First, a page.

Detects zero bytes inside a 32 bit integer

Code
01: bool hasZeroByte(unsigned int x)
02: {
03:   return ((x - 0x01010101) & ~x & 0x80808080) != 0;
04: }
05:
06: bool hasZeroByteSimple(unsigned int x)
07: {
08:   if ((x & 0x000000FF) == 0)
09:     return true;
10:   if ((x & 0x0000FF00) == 0)
11:     return true;
12:   if ((x & 0x00FF0000) == 0)
13:     return true;
14:   if ((x & 0xFF000000) == 0)
15:     return true;
16:
17:   return false;
18: }
bits.stephan-brumme.com

Explanation One of the most prominent example of detecting zeroes is strlen. To improve performance many bytes are examined in parallel.

The expression x − 0x01010101 sets the highest bit of a byte if a single input byte is within the input set
{ 0x00, 0x81, 0x82, 0x83, ..., 0xFF } because the result will be { 0xFF, 0x80, 0x81, 0x82, ..., 0xFE }

On the other hand, ~x sets the highest bit of a byte if a single input byte is within the input set
{ 0x00, 0x01, 0x02, 0x03, ..., 0x7F } because the result will be { 0xFF, 0xFE, 0xFD, 0xFC, ..., 0x80 }

The only value contained in both input sets is 0x00, exactly what we are looking for.
That means, only for x = 0 the highest bit is still set after ANDing: (x − 0x01010101) & ~x
Please do not be confused by the fact that a result ≠ 0 actually indicates a zero byte.

Then, all bits except for the highest bit of each byte are reset to zero using AND 0x80808080.
The resulting value is equal to zero if all (!) of these highest bits are zero.
If at least one is still set to 1, caused by a zero byte, the comparison ≠ 0 gives "true".

hasZeroByteSimple shows the common approach to this problem.

Restrictions • designed for 32 bits, easily extendable to 64 bits

These ads
help me to pay
my server bills

Performance • constant time, data independent

+ Intel® Pentium™ D:
hasZeroByte: ≈ 6 cycles per number
hasZeroByteSimple: ≈ 7 cycles per number

+ Intel® Core™ 2:
hasZeroByte: ≈ 3 cycles per number
hasZeroByteSimple: ≈ 3 cycles per number

+ Intel® Core™ i7:
hasZeroByte: ≈ 3.5 cycles per number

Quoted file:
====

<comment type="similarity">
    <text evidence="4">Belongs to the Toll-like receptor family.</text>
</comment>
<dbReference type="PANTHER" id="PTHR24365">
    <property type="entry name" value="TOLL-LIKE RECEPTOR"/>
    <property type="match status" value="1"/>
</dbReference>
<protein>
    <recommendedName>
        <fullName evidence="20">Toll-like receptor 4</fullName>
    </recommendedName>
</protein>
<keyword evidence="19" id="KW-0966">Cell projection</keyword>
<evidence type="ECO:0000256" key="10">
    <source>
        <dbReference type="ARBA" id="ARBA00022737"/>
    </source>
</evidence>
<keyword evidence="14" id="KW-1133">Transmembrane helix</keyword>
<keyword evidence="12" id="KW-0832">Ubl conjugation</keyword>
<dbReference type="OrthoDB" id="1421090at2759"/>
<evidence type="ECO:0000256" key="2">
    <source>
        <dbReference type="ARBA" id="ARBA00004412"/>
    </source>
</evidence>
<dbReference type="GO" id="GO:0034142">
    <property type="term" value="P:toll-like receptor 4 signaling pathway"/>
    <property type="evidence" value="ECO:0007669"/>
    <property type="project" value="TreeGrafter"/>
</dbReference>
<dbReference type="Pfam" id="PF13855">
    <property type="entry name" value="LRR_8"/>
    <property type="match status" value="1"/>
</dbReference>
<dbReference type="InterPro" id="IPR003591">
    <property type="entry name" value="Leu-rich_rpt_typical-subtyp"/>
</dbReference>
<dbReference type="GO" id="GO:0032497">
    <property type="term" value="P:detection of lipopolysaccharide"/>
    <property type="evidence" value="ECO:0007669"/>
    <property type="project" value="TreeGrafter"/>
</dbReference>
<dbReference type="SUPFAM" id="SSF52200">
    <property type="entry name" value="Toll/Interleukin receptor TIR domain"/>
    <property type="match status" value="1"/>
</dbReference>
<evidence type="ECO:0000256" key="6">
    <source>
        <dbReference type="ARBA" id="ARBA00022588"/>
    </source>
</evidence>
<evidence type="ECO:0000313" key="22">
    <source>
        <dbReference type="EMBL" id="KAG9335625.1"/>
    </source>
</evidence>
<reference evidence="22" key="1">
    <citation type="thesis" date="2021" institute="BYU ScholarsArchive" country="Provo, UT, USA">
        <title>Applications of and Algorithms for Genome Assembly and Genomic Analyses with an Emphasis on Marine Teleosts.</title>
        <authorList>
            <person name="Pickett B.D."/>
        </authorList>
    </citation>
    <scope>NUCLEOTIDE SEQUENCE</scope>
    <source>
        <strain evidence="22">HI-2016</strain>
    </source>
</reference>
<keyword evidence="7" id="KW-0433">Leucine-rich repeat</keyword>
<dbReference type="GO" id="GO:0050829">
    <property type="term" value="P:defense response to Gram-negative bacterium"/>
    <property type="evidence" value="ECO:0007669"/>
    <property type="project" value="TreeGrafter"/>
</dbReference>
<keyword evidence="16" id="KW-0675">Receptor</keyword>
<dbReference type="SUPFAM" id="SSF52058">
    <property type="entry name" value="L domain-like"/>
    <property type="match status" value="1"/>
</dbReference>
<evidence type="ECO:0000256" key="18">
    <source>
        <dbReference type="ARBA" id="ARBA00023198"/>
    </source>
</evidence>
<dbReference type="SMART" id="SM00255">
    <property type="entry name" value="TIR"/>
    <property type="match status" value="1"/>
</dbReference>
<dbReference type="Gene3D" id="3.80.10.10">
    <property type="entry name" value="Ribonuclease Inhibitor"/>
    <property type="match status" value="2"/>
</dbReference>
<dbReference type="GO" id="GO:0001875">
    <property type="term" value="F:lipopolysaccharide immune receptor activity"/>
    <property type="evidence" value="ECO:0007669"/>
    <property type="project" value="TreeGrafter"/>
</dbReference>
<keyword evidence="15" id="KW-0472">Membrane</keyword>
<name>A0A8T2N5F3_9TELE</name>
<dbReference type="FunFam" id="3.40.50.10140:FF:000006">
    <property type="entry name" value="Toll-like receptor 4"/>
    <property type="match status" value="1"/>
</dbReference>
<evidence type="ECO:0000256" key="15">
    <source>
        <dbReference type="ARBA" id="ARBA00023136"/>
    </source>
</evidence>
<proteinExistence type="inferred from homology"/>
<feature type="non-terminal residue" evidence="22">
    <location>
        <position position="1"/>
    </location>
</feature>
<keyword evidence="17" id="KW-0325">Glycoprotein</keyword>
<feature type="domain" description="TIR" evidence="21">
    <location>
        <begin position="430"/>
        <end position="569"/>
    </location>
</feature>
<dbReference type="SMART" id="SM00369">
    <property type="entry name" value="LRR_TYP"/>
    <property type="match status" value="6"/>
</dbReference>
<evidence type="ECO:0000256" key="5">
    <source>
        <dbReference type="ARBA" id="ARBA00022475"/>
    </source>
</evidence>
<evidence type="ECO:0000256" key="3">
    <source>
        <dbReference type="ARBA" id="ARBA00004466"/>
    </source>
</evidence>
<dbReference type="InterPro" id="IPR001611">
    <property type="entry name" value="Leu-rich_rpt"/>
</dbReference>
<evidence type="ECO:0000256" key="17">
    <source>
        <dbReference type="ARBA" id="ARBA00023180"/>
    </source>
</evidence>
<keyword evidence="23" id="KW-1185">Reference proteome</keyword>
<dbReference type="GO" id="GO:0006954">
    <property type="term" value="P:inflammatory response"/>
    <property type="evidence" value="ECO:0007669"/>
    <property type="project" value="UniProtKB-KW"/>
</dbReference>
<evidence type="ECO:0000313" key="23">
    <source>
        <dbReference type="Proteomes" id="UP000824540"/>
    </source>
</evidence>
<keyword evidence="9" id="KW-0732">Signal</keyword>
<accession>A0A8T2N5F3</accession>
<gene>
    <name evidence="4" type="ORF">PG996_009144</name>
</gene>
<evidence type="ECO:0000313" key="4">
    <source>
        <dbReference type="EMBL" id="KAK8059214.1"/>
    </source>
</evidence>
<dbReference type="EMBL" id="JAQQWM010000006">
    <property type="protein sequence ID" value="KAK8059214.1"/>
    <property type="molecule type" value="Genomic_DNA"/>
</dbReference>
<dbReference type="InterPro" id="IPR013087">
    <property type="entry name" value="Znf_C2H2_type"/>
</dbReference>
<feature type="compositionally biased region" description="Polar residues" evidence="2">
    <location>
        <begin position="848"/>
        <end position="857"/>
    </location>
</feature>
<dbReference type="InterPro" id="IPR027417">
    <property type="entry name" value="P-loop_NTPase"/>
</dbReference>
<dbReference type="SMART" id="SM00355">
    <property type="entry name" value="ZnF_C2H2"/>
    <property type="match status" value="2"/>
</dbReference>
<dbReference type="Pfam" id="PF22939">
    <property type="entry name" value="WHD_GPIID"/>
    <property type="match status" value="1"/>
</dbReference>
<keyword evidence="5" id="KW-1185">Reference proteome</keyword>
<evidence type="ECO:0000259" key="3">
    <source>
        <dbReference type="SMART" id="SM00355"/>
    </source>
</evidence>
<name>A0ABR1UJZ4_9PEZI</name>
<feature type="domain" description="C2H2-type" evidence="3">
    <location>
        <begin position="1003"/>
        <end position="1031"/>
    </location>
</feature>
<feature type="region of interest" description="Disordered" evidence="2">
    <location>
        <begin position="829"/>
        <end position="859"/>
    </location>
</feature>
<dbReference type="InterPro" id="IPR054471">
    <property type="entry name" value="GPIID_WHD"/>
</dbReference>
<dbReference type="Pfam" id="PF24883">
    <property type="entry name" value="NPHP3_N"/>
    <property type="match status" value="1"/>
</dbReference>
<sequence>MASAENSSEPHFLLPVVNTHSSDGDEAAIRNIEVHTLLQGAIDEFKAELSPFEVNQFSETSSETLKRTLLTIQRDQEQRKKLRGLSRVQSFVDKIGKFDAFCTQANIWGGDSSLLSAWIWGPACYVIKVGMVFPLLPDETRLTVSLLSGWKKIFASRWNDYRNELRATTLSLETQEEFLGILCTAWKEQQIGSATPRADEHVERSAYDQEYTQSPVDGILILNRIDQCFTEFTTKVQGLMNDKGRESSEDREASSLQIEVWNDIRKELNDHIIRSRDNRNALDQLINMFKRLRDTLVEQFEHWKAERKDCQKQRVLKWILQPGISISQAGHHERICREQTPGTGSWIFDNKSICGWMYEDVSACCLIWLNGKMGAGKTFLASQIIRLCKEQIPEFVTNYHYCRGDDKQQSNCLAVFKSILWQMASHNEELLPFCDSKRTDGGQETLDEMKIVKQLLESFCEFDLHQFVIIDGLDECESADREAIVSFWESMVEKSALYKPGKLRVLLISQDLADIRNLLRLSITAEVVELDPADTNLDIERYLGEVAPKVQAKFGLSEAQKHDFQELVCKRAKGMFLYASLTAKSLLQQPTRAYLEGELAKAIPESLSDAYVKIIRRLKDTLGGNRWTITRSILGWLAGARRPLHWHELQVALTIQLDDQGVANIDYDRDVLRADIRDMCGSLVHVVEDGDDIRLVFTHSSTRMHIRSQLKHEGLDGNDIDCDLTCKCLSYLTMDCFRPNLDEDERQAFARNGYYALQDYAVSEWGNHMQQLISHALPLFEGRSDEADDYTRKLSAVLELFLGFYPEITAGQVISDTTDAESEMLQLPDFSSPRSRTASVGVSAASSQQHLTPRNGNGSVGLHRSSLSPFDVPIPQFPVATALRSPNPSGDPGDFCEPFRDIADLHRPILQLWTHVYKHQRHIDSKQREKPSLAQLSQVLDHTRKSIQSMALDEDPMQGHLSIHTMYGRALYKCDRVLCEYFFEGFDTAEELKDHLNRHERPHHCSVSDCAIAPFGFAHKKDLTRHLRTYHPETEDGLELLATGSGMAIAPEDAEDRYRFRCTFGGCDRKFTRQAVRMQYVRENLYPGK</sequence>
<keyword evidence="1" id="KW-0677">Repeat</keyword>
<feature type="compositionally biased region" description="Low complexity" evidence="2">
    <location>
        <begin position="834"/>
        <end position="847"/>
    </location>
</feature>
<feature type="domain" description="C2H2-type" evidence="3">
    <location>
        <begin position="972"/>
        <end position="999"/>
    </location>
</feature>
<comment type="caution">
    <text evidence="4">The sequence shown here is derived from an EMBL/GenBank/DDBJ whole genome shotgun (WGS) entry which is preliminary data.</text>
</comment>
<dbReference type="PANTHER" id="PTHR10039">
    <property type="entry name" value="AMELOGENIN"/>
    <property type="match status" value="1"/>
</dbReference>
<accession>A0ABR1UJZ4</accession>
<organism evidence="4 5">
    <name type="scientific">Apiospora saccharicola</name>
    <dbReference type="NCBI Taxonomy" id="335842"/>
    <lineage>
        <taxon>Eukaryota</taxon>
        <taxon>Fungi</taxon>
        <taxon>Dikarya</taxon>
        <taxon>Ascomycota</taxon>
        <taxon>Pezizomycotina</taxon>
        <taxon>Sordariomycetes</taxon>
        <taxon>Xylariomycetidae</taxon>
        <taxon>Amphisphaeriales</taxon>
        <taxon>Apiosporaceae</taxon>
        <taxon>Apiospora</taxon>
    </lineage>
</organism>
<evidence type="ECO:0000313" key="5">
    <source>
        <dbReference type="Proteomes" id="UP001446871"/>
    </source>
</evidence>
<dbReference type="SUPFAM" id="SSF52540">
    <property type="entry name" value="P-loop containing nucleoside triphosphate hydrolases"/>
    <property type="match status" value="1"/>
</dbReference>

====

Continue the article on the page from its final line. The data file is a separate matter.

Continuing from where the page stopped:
hasZeroByteSimple: ≈ 3 cycles per number
Performance Chart
CPU cycles
(full optimization,
lower values are better)

Assembler Output
hasZeroByte:
in: ecx ← x
out: eax → result
01:   ; x - 0x01010101
02:   lea eax, [ecx-01010101h]
03:   ; ~x
04:   not ecx
05:   and eax, ecx
06:   and eax, 80808080h
07:   ; compare to zero
08:   neg eax
09:   sbb eax, eax
10:   ; set eax=1, boolean value for true
11:   neg eax

hasZeroByteSimple:
in: ecx ← x
out: eax → result
01:   ; if ((x & 0x000000FF) == 0)
02:   test al, al
03:   jnz $if2
04:   $found:
05:   ; 1 means true
06:   mov al, 1
07:   jmp $done
08:   $if2:
09:   ; if ((x & 0x0000FF00) == 0)
10:   test eax, 0000FF00h
11:   jz $found
12:   ; if ((x & 0x00FF0000) == 0)
13:   test eax, 00FF0000h
14:   jz $found
15:   ; if ((x & 0xFF000000) == 0)
16:   test  eax, 0FF000000h
17:   setz  al
18:   $done:
bits.stephan-brumme.com

Download The full source code including a test program is available for download.

References newsgroup posting of Alan Mycroft on April 27, 1987

More Twiddled Bits
  1. Absolute value of a float
  2. Absolute value of an integer
  3. Approximative inverse of a float
  4. Bit manipulation basics
  5. Bit mask of lowest bit not set
  6. Count bits set in parallel a.k.a. Population Count
  7. Detects zero bytes inside a 32 bit integer
  8. Endianess
  9. Extend bit width
  10. Float inverse square root approximation
  11. Float square root approximation
  12. Is power of two
  13. Minimum / maximum of integers
  14. Parity
  15. Position of lowest bit set
  16. Round up to the next power of two
  17. Sign comparison
  18. Sign of a 32 bit integer
  19. Swap two values
Extra: Javascript bit manipulator

... or go to the index